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les presses du réel

Mousse n° 69

Lean on Me: Nairy Baghramian by Andrew Berardini
Nairy Baghramian's sculptures are held together with surprising humor and spatial intelligence. Angular and sensual, animal and inanimate, ethereal yet freighted with the gravitas of physical presence, they sometimes reflect back on themselves as loose, provisional sketches.

All That Scrawl: Toward a Wild Writing by Travis Jeppesen
To Travis Jeppesen, scrawl is more than just scratches on a surface. It is, at the very least, both an attempt at and a theory of narrative—a theory that attempts to link narrative with the material means of its enunciation.

A Telepathic Understanding of Form: Nobuo Sekine by Hans Ulrich Obrist
In a posthumously published interview with Hans Ulrich Obrist, Nobuo Sekine overviews his long career and practice, which contended with abstract space and considered form, material, and space as malleable entities.

Avery Singer discusses with Kathy Noble her approach to the languages, tools, and processes of painting, analyzing the medium's position within institutions of artistic and cultural power.

David Ostrowski and Tenzing Barshee examine painting—its successful resistance to anachronism, and how the many waves of the post-digital turn don't seem to undermine its factual contemporaneity.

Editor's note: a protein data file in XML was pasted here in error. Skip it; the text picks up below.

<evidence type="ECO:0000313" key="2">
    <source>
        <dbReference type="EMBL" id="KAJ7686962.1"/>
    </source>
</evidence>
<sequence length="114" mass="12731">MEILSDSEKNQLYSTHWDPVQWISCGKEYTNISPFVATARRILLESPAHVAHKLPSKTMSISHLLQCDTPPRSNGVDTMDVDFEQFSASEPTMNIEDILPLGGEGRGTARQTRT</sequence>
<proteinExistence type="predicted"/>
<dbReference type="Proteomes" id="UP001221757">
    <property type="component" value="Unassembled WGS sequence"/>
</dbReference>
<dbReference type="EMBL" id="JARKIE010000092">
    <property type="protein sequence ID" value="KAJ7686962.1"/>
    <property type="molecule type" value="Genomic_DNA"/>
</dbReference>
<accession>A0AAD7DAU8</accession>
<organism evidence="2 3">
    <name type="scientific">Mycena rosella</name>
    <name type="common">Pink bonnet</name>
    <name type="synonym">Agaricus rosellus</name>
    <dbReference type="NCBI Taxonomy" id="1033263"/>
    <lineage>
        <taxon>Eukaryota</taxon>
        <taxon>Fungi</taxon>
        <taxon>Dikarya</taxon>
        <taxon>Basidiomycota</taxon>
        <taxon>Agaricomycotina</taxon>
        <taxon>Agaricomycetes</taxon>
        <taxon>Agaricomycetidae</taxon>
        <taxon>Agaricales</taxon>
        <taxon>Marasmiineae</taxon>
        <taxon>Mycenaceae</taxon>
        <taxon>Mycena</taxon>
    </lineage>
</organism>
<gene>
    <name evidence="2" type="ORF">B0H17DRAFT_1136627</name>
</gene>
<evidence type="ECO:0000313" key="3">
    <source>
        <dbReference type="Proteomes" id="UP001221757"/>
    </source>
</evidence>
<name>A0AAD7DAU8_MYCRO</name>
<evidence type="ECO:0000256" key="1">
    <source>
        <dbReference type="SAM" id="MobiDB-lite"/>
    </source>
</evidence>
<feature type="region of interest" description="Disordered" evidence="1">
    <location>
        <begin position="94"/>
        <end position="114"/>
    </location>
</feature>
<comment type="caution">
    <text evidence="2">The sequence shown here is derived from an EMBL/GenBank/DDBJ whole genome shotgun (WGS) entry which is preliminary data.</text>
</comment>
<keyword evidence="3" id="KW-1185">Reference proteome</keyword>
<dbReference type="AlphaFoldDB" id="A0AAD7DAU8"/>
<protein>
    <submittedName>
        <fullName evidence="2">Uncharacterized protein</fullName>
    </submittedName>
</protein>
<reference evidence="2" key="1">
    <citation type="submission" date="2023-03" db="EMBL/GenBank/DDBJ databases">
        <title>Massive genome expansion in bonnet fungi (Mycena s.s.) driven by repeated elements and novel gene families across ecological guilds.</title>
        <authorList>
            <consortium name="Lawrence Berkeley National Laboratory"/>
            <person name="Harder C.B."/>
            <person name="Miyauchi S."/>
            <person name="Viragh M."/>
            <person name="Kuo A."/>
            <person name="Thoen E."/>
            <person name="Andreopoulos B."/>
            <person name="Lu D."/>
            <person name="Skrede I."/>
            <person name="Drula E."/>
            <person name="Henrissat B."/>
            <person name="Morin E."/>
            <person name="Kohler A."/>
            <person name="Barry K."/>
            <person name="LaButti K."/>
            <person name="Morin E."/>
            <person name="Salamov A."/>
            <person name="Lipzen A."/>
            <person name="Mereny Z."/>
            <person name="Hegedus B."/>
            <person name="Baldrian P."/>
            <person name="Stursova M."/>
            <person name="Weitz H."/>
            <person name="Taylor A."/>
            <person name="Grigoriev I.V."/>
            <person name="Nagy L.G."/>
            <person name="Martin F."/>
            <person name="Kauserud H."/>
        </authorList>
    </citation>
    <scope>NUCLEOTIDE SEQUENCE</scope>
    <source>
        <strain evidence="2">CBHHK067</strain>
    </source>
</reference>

John Gerrard in conversation with Defne Ayas explores his recent endeavors related to machines' processing capabilities and neural networks.

“When my grandmother sees the baby, she becomes emotional, though she does not yet seem to understand who any of us are.” A short tale spanning birth, life, and death by Ren Ebel.

Moritz Scheper, Fiona McGovern, Megan Francis Sullivan, and Axel Wieder retrace Jill Johnston's extensive contributions bridging various cultural fields—journalism, dance, and feminism—since the 1970s.

Jordan Wolfson met his artistic “unsung hero,” Eric Wesley, and chatted about symmetry and asymmetry; materials; and a certain attitude in decor as an “adult contemporary” gestalt.

Tyler Coburn and Elvia Wilk, whose practices both deal with materiality, embodiment, and speculative futures, discuss how new materialist philosophies have led them to reconsider very old viewpoints.

Alice Bucknell explores the practices of various contemporary artists who combine mysticism with advanced technology, enabling them to reimagine alternative futures through ancient belief systems.

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